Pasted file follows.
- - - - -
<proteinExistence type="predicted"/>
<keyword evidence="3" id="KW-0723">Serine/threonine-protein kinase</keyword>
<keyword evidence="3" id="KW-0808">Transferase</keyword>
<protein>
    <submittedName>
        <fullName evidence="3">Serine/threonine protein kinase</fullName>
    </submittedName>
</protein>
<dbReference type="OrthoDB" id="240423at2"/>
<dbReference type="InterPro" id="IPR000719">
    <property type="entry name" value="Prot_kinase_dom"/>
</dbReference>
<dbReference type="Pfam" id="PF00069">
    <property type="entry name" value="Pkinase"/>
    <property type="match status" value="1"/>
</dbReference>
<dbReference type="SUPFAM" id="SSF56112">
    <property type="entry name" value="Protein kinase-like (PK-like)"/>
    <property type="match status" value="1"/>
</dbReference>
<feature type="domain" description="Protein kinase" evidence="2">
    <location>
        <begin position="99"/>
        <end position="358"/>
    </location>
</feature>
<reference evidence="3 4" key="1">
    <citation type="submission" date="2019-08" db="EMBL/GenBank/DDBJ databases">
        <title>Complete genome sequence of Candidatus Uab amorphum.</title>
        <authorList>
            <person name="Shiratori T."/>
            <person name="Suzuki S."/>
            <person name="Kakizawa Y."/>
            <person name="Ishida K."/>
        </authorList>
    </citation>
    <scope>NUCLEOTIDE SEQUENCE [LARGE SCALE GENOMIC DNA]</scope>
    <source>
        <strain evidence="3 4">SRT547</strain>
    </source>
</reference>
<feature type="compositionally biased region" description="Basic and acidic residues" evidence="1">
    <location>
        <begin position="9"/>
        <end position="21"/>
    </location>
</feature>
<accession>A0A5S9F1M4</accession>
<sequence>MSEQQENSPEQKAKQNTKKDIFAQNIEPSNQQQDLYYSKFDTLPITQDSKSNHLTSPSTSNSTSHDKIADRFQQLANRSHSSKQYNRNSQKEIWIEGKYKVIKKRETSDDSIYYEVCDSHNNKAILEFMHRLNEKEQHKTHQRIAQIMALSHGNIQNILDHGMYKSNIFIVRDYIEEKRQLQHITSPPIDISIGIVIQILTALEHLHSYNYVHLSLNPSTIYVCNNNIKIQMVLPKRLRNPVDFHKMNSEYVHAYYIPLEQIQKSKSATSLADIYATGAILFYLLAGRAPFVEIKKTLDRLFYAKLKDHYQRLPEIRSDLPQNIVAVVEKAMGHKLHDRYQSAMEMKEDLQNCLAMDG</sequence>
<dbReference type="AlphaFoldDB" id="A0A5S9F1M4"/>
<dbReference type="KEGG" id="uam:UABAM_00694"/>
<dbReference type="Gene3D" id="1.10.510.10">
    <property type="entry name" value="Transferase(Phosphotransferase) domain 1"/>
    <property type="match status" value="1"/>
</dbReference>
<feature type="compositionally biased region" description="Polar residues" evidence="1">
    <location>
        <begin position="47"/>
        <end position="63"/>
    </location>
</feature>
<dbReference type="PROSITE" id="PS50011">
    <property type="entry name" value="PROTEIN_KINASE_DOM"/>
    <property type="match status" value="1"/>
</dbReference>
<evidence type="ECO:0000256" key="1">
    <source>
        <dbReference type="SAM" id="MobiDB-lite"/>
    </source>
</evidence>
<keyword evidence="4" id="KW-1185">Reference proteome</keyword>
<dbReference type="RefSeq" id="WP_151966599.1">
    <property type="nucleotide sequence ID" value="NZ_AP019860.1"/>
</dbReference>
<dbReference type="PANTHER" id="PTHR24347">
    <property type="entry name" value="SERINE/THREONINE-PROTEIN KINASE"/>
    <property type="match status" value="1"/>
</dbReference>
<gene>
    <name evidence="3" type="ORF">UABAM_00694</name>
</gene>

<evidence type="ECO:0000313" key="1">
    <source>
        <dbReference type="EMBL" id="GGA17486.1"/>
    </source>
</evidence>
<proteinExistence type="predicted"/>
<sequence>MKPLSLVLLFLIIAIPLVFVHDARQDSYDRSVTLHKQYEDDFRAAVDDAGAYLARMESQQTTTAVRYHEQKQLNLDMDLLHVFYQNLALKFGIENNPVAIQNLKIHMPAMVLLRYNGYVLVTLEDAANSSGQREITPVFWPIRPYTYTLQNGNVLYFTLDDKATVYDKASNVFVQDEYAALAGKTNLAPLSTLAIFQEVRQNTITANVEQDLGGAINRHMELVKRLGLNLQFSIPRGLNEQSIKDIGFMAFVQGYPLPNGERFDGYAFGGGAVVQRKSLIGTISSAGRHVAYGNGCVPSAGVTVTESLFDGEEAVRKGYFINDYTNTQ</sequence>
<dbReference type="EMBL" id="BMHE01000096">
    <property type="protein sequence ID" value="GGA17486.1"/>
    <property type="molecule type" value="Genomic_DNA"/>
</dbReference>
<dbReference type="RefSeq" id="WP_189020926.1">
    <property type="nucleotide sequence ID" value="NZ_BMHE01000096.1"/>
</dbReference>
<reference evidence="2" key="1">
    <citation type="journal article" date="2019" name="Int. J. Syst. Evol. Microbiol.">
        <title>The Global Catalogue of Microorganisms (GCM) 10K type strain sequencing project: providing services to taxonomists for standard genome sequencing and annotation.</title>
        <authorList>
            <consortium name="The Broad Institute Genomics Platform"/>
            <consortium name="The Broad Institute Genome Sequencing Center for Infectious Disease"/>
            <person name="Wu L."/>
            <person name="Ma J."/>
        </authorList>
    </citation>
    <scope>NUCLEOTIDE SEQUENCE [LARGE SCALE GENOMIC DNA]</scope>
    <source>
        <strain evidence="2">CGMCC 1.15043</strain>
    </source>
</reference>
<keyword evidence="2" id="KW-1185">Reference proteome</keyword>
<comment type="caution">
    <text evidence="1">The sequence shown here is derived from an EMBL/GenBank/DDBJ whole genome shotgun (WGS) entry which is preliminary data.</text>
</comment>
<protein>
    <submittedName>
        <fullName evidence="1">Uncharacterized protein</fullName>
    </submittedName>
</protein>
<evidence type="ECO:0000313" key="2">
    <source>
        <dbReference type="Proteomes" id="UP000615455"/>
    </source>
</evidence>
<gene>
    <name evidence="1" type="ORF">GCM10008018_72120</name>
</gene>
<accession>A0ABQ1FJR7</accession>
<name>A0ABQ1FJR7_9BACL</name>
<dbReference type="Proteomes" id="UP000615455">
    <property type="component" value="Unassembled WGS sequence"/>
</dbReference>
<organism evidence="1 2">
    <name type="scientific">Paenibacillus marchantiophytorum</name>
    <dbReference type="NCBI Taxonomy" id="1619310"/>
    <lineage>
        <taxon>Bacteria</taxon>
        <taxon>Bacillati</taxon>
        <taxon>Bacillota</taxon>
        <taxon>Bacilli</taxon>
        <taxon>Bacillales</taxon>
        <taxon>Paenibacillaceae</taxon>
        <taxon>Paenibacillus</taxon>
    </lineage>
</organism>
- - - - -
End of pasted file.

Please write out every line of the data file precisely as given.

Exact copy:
<proteinExistence type="predicted"/>
<keyword evidence="3" id="KW-0723">Serine/threonine-protein kinase</keyword>
<keyword evidence="3" id="KW-0808">Transferase</keyword>
<protein>
    <submittedName>
        <fullName evidence="3">Serine/threonine protein kinase</fullName>
    </submittedName>
</protein>
<dbReference type="OrthoDB" id="240423at2"/>
<dbReference type="InterPro" id="IPR000719">
    <property type="entry name" value="Prot_kinase_dom"/>
</dbReference>
<dbReference type="Pfam" id="PF00069">
    <property type="entry name" value="Pkinase"/>
    <property type="match status" value="1"/>
</dbReference>
<dbReference type="SUPFAM" id="SSF56112">
    <property type="entry name" value="Protein kinase-like (PK-like)"/>
    <property type="match status" value="1"/>
</dbReference>
<feature type="domain" description="Protein kinase" evidence="2">
    <location>
        <begin position="99"/>
        <end position="358"/>
    </location>
</feature>
<reference evidence="3 4" key="1">
    <citation type="submission" date="2019-08" db="EMBL/GenBank/DDBJ databases">
        <title>Complete genome sequence of Candidatus Uab amorphum.</title>
        <authorList>
            <person name="Shiratori T."/>
            <person name="Suzuki S."/>
            <person name="Kakizawa Y."/>
            <person name="Ishida K."/>
        </authorList>
    </citation>
    <scope>NUCLEOTIDE SEQUENCE [LARGE SCALE GENOMIC DNA]</scope>
    <source>
        <strain evidence="3 4">SRT547</strain>
    </source>
</reference>
<feature type="compositionally biased region" description="Basic and acidic residues" evidence="1">
    <location>
        <begin position="9"/>
        <end position="21"/>
    </location>
</feature>
<accession>A0A5S9F1M4</accession>
<sequence>MSEQQENSPEQKAKQNTKKDIFAQNIEPSNQQQDLYYSKFDTLPITQDSKSNHLTSPSTSNSTSHDKIADRFQQLANRSHSSKQYNRNSQKEIWIEGKYKVIKKRETSDDSIYYEVCDSHNNKAILEFMHRLNEKEQHKTHQRIAQIMALSHGNIQNILDHGMYKSNIFIVRDYIEEKRQLQHITSPPIDISIGIVIQILTALEHLHSYNYVHLSLNPSTIYVCNNNIKIQMVLPKRLRNPVDFHKMNSEYVHAYYIPLEQIQKSKSATSLADIYATGAILFYLLAGRAPFVEIKKTLDRLFYAKLKDHYQRLPEIRSDLPQNIVAVVEKAMGHKLHDRYQSAMEMKEDLQNCLAMDG</sequence>
<dbReference type="AlphaFoldDB" id="A0A5S9F1M4"/>
<dbReference type="KEGG" id="uam:UABAM_00694"/>
<dbReference type="Gene3D" id="1.10.510.10">
    <property type="entry name" value="Transferase(Phosphotransferase) domain 1"/>
    <property type="match status" value="1"/>
</dbReference>
<feature type="compositionally biased region" description="Polar residues" evidence="1">
    <location>
        <begin position="47"/>
        <end position="63"/>
    </location>
</feature>
<dbReference type="PROSITE" id="PS50011">
    <property type="entry name" value="PROTEIN_KINASE_DOM"/>
    <property type="match status" value="1"/>
</dbReference>
<evidence type="ECO:0000256" key="1">
    <source>
        <dbReference type="SAM" id="MobiDB-lite"/>
    </source>
</evidence>
<keyword evidence="4" id="KW-1185">Reference proteome</keyword>
<dbReference type="RefSeq" id="WP_151966599.1">
    <property type="nucleotide sequence ID" value="NZ_AP019860.1"/>
</dbReference>
<dbReference type="PANTHER" id="PTHR24347">
    <property type="entry name" value="SERINE/THREONINE-PROTEIN KINASE"/>
    <property type="match status" value="1"/>
</dbReference>
<gene>
    <name evidence="3" type="ORF">UABAM_00694</name>
</gene>

<evidence type="ECO:0000313" key="1">
    <source>
        <dbReference type="EMBL" id="GGA17486.1"/>
    </source>
</evidence>
<proteinExistence type="predicted"/>
<sequence>MKPLSLVLLFLIIAIPLVFVHDARQDSYDRSVTLHKQYEDDFRAAVDDAGAYLARMESQQTTTAVRYHEQKQLNLDMDLLHVFYQNLALKFGIENNPVAIQNLKIHMPAMVLLRYNGYVLVTLEDAANSSGQREITPVFWPIRPYTYTLQNGNVLYFTLDDKATVYDKASNVFVQDEYAALAGKTNLAPLSTLAIFQEVRQNTITANVEQDLGGAINRHMELVKRLGLNLQFSIPRGLNEQSIKDIGFMAFVQGYPLPNGERFDGYAFGGGAVVQRKSLIGTISSAGRHVAYGNGCVPSAGVTVTESLFDGEEAVRKGYFINDYTNTQ</sequence>
<dbReference type="EMBL" id="BMHE01000096">
    <property type="protein sequence ID" value="GGA17486.1"/>
    <property type="molecule type" value="Genomic_DNA"/>
</dbReference>
<dbReference type="RefSeq" id="WP_189020926.1">
    <property type="nucleotide sequence ID" value="NZ_BMHE01000096.1"/>
</dbReference>
<reference evidence="2" key="1">
    <citation type="journal article" date="2019" name="Int. J. Syst. Evol. Microbiol.">
        <title>The Global Catalogue of Microorganisms (GCM) 10K type strain sequencing project: providing services to taxonomists for standard genome sequencing and annotation.</title>
        <authorList>
            <consortium name="The Broad Institute Genomics Platform"/>
            <consortium name="The Broad Institute Genome Sequencing Center for Infectious Disease"/>
            <person name="Wu L."/>
            <person name="Ma J."/>
        </authorList>
    </citation>
    <scope>NUCLEOTIDE SEQUENCE [LARGE SCALE GENOMIC DNA]</scope>
    <source>
        <strain evidence="2">CGMCC 1.15043</strain>
    </source>
</reference>
<keyword evidence="2" id="KW-1185">Reference proteome</keyword>
<comment type="caution">
    <text evidence="1">The sequence shown here is derived from an EMBL/GenBank/DDBJ whole genome shotgun (WGS) entry which is preliminary data.</text>
</comment>
<protein>
    <submittedName>
        <fullName evidence="1">Uncharacterized protein</fullName>
    </submittedName>
</protein>
<evidence type="ECO:0000313" key="2">
    <source>
        <dbReference type="Proteomes" id="UP000615455"/>
    </source>
</evidence>
<gene>
    <name evidence="1" type="ORF">GCM10008018_72120</name>
</gene>
<accession>A0ABQ1FJR7</accession>
<name>A0ABQ1FJR7_9BACL</name>
<dbReference type="Proteomes" id="UP000615455">
    <property type="component" value="Unassembled WGS sequence"/>
</dbReference>
<organism evidence="1 2">
    <name type="scientific">Paenibacillus marchantiophytorum</name>
    <dbReference type="NCBI Taxonomy" id="1619310"/>
    <lineage>
        <taxon>Bacteria</taxon>
        <taxon>Bacillati</taxon>
        <taxon>Bacillota</taxon>
        <taxon>Bacilli</taxon>
        <taxon>Bacillales</taxon>
        <taxon>Paenibacillaceae</taxon>
        <taxon>Paenibacillus</taxon>
    </lineage>
</organism>